Tesla Model 3

Tesla Model Y

It has also been found that some Tesla cars have surprisingly short charging cables as standard

The study drew attention to the need to standardize charging cables to make the transition to electric vehicles as smooth as possible.

“If we want to encourage the transition to electric vehicles, manufacturers need to provide adequate cables as standard and reduce the cost of expensive cable replacements, especially because consumers can no longer enjoy the financial benefits of a government hybrid grant,” explains Stewart, editorial director of the review collection website. Messon.

“It sounds obvious, but your cable has to be long enough to get from the charger to the car, however some car companies still don’t meet that basic requirement.”

Many EV cables were also limited in how fast they could transmit electricity from the grid to the car, resulting in a longer charging time than specified by the manufacturers.

Most residential and commercial facilities can provide electricity to charge an electric vehicle at speeds ranging from 7 kW to 22 kW.

However, research has shown that many standard cables are only rated for power from 2.3 kW to 11 kW.

Short charging cables are not suitable for drivers without on-street parking who rely on a public network, which often means that they cannot park at a distance of the car from the device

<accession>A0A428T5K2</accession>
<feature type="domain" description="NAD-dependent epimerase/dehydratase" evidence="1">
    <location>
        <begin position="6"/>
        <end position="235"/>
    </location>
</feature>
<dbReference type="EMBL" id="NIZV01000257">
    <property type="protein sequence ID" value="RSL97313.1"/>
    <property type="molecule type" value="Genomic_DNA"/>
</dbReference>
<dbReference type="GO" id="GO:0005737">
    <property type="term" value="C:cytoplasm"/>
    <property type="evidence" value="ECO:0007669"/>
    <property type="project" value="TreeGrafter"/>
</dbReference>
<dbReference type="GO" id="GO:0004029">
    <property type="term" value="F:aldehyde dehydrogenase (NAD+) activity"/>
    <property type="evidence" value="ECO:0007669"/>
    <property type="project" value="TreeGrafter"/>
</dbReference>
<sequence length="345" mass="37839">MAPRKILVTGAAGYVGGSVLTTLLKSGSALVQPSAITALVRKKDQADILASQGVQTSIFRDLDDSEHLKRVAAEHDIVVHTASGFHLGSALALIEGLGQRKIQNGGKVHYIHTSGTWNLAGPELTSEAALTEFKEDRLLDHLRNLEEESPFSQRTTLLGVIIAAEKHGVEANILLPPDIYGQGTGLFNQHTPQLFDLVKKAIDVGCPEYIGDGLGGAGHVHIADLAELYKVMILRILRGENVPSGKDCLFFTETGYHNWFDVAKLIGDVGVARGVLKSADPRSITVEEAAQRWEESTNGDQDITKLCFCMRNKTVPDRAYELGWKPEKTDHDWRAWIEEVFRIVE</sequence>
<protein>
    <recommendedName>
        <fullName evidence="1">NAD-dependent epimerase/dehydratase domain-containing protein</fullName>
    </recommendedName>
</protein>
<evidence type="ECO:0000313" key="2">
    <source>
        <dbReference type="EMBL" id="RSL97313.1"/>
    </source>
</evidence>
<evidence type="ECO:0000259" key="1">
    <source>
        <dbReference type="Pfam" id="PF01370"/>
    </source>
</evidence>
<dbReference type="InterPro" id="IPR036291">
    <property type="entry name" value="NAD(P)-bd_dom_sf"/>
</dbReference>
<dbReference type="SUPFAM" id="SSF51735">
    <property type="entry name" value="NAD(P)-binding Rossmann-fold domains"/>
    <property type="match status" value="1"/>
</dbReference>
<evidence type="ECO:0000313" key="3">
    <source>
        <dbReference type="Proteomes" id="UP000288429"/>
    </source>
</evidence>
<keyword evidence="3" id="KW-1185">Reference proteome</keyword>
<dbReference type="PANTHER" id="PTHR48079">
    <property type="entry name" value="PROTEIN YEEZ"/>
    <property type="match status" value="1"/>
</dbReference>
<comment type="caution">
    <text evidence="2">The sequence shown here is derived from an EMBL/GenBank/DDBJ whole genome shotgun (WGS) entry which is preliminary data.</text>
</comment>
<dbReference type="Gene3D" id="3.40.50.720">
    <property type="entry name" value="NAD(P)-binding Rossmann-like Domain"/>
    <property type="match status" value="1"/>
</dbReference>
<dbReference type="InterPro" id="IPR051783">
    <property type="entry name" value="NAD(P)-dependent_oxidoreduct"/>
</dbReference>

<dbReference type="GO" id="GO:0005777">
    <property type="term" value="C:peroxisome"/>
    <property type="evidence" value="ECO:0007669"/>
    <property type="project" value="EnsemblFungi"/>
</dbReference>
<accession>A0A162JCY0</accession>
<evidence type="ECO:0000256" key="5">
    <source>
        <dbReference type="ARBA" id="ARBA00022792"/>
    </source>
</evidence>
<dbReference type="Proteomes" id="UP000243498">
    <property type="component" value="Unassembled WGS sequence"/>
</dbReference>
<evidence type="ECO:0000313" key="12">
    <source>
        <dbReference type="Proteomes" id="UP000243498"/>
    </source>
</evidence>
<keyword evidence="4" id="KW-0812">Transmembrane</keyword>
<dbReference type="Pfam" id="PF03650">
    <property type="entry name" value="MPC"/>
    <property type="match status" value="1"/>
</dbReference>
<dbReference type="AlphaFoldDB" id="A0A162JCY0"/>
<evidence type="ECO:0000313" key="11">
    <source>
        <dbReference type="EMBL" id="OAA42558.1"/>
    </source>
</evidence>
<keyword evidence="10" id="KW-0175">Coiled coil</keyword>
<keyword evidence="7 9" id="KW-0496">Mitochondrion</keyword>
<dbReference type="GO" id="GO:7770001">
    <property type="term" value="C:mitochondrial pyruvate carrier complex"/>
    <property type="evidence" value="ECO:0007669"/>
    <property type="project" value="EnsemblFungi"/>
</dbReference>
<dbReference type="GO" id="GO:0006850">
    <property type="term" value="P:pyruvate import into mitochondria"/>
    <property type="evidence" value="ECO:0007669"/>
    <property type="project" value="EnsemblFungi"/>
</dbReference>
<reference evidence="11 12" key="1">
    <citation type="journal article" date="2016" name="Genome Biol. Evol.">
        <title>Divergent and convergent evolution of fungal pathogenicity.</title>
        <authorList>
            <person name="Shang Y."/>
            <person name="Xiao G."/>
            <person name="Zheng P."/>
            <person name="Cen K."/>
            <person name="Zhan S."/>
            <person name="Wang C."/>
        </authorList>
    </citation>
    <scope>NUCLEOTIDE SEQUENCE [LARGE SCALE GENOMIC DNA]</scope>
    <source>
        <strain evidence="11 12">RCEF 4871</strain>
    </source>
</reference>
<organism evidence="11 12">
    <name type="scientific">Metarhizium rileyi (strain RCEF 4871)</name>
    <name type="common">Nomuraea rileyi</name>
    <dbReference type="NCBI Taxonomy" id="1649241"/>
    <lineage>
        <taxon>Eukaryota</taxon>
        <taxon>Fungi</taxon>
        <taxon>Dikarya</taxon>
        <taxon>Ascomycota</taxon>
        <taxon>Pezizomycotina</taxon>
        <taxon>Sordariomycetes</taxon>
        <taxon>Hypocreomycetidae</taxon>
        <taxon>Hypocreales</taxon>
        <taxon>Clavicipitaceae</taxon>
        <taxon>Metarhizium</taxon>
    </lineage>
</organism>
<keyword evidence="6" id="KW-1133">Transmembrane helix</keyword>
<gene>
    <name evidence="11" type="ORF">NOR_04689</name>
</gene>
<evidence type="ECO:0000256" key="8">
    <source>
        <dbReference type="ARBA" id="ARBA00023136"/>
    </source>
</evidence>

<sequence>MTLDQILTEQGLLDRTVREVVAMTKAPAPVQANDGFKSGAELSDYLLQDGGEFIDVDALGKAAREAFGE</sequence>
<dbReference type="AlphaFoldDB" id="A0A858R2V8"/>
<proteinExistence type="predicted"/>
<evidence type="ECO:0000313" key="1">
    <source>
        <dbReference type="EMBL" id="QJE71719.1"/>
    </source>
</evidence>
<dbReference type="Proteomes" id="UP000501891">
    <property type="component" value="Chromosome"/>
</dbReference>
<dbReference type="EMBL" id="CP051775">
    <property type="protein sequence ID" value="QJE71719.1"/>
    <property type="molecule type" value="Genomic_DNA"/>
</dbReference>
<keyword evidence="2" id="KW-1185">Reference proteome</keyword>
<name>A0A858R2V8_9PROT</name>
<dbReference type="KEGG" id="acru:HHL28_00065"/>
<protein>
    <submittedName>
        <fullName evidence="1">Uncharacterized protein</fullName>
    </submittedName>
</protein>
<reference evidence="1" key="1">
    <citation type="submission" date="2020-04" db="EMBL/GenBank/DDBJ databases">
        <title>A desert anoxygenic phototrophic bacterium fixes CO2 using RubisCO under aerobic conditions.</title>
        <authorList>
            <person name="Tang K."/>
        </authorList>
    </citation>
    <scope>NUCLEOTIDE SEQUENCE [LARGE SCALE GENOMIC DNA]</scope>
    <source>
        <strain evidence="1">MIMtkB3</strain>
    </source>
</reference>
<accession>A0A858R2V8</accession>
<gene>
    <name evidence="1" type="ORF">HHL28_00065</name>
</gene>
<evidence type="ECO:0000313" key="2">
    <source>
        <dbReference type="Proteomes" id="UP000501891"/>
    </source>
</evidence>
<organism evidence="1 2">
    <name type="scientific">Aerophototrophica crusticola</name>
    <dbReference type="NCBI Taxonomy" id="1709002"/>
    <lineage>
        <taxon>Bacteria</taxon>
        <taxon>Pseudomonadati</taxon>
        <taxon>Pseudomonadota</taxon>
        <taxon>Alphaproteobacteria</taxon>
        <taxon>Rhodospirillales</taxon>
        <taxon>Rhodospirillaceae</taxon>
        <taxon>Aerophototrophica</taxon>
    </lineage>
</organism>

Short charging cables are not suitable for drivers without on-street parking who rely on a public network, which often means that they cannot park at a distance of the car from the device

Manufacturers ’websites and brochures have been deemed useless or even misleading when it came to charging cable information, leaving potential buyers unaware of which cable would be supplied and whether it would meet everyday requirements.

“We were most impressed by how difficult it is to get useful information from car companies about EV charging, with some of the manufacturers we contacted even giving incorrect information.

“This creates confusion for customers trying to figure out if EV can fit their needs,” Mason adds.

He urged the industry to adopt a minimum standard for cable length and charging power: “We recommend that all new electric vehicles come with a Mode 3, Type 2 charging cable at least 6 meters long and capable of charging at least 22 kW.

“This will give customers the best possible results and also make EV confident in the future against improved charging infrastructure. This is an easy victory for car buyers, which the government can implement immediately. “

The vehicle subscription provider Mycardirect says it is also often at a disadvantage due to poor quality cables coming with new electric vehicles.

“We are all too aware of the current situation and the confusing information about EV for the consumer,” explains boss Duncan Chamley.

“EV manufacturers and changes in government grants and tax policies certainly do not promote consumer confidence without an agreed standard, even in simple elements such as charging cable.

“We’ve seen EV’s penetration into the Mycardirect fleet rise to 28 per cent – which is twice as much as EV’s penetration of the UK market, which is 14 per cent – however, I sympathize with those drivers who are trying to solve this problem on their own. The call for standardization is definitely timely. “

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Cables for charging electric cars may be too short, the study suggests

Source link Cables for charging electric cars may be too short, the study suggests